Exhibition Inquisition

The stuff you look at, but don't see.

Posts Tagged ‘Restitution

Lucas Cranach’s Adam and Eve

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Restitution Issue: Norton Simon Museum

Adam and Eve, painted by Lucas Cranach the Elder in c. 1530, are a pair of panel paintings currently on view in Pasadena, at the Norton Simon Museum.  There hasn’t been an update on the painted pair since October, but the ownership of the Adam and Eve remains an unresolved dispute.  Marei Von Saher is the daughter-in-law of Jacques Goudstikker, a previous owner of the Adam and Eve.  During the 1940s, Goudstikker fled Holland and was forced to sell the panels to the Nazis under duress.  The issue of restitution would seem clear if this case was that simple.  A questionable, century-long provenance and a legal tangle both complicate the case.  Let’s explore.

Adam and Eve have hung at the Norton Simon since 1977.

Norton Simon bought the Cranach panels from George Stroganoff-Scherbatoff , a Russian, in 1971.  Stroganoff-Scherbatoff was the heir of an aristocratic family who claimed to have owned the paintings prior to 1917.  Stroganoff-Scherbatoff received/bought the paintings from the Dutch Government in a restitution agreement in 1966.  The Dutch Government was restituted the paintings (remember Goudstikker fled Holland during WWII) after WWII.  The Nazis forced Goudstikker to sell them in the 1940s.  Goudstikker had bought the paintings from the Soviet government at an auction in 1931.  The Russian government had confiscated Adam and Eve from the family of Stroganoff-Scherbatoff prior to 1917.  Seems like a resolved case of restitution: Russian heir gets stolen paintings back and then sells them to a collector (Norton Simon).

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Cult Statue of a Goddess (aka Aidone Aphrodite, aka Venus of Morgantina)

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Restitution Issue: J. Paul Getty Museum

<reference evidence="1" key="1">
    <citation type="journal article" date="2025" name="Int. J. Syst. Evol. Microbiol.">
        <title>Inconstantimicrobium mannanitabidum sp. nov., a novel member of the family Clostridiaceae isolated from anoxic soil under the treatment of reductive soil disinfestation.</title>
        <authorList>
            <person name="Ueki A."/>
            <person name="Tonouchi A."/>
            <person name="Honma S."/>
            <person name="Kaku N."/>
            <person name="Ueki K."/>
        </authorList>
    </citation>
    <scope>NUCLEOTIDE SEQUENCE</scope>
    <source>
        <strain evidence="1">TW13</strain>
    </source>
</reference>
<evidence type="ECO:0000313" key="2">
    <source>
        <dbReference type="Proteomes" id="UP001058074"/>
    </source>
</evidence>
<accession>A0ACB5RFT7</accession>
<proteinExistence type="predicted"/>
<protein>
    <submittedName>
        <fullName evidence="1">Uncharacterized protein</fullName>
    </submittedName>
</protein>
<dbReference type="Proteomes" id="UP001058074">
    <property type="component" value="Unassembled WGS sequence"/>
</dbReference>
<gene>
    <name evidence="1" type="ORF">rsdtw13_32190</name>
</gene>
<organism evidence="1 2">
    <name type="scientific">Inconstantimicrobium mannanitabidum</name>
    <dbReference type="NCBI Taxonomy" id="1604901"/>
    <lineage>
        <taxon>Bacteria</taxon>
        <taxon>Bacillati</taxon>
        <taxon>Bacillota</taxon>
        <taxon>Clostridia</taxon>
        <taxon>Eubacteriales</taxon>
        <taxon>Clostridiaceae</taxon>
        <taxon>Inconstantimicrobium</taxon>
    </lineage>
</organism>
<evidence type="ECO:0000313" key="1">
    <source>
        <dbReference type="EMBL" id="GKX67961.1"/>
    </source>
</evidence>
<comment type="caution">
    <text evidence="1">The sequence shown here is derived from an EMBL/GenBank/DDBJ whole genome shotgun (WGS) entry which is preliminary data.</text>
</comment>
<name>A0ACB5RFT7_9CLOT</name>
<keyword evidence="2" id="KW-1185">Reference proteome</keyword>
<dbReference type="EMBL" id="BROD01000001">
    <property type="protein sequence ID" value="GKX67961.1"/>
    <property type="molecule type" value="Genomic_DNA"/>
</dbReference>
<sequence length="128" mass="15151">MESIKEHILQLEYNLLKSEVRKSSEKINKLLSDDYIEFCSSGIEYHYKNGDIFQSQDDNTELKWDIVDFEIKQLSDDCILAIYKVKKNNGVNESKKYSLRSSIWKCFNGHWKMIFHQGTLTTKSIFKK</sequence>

Sure LA is hot right now with contemporary art, but some of its older holdings are getting a lot of press.  I’ve decided to take a minor tangent from exhibition critique and do a series of posts on issues of restitution in major LA institutions.  Some of these issues have been resolved, some are still being disputed, and some aren’t even creating waves (at the moment at least).

Now you see her, now you see something else.

At the end of 2010, a small party was held at the Getty Villa in Malibu.  This event wasn’t exactly a celebration; it was a farewell party.  The Getty finally had to say goodbye to the now infamous Cult Statue of a Goddess.  The larger-than-life-sized acrolithic sculpture had dominated the “Gods and Goddesses” room of the Getty Villa as long as I can remember.  Even though I knew she’d be gone by the time I got back to LA, I still wasn’t prepared to miss her so much.  In her place the Getty has placed the Mazarin Venus, a smaller and less-clothed sculpture.  While she is pretty, she doesn’t anchor the room quite like Cult Statue of a Goddess did.  This may just be my biased opinion, but the Mazarin Venus just isn’t as demanding a presence.  This will probably be a temporary issue; according to an LA Times piece: “Karol Wight, the Getty’s chief antiquities curator, said Zeus will be promoted to top star of the “Gods and Goddesses” gallery where the cult statue holds sway. Plans call for reconfiguring the room.”

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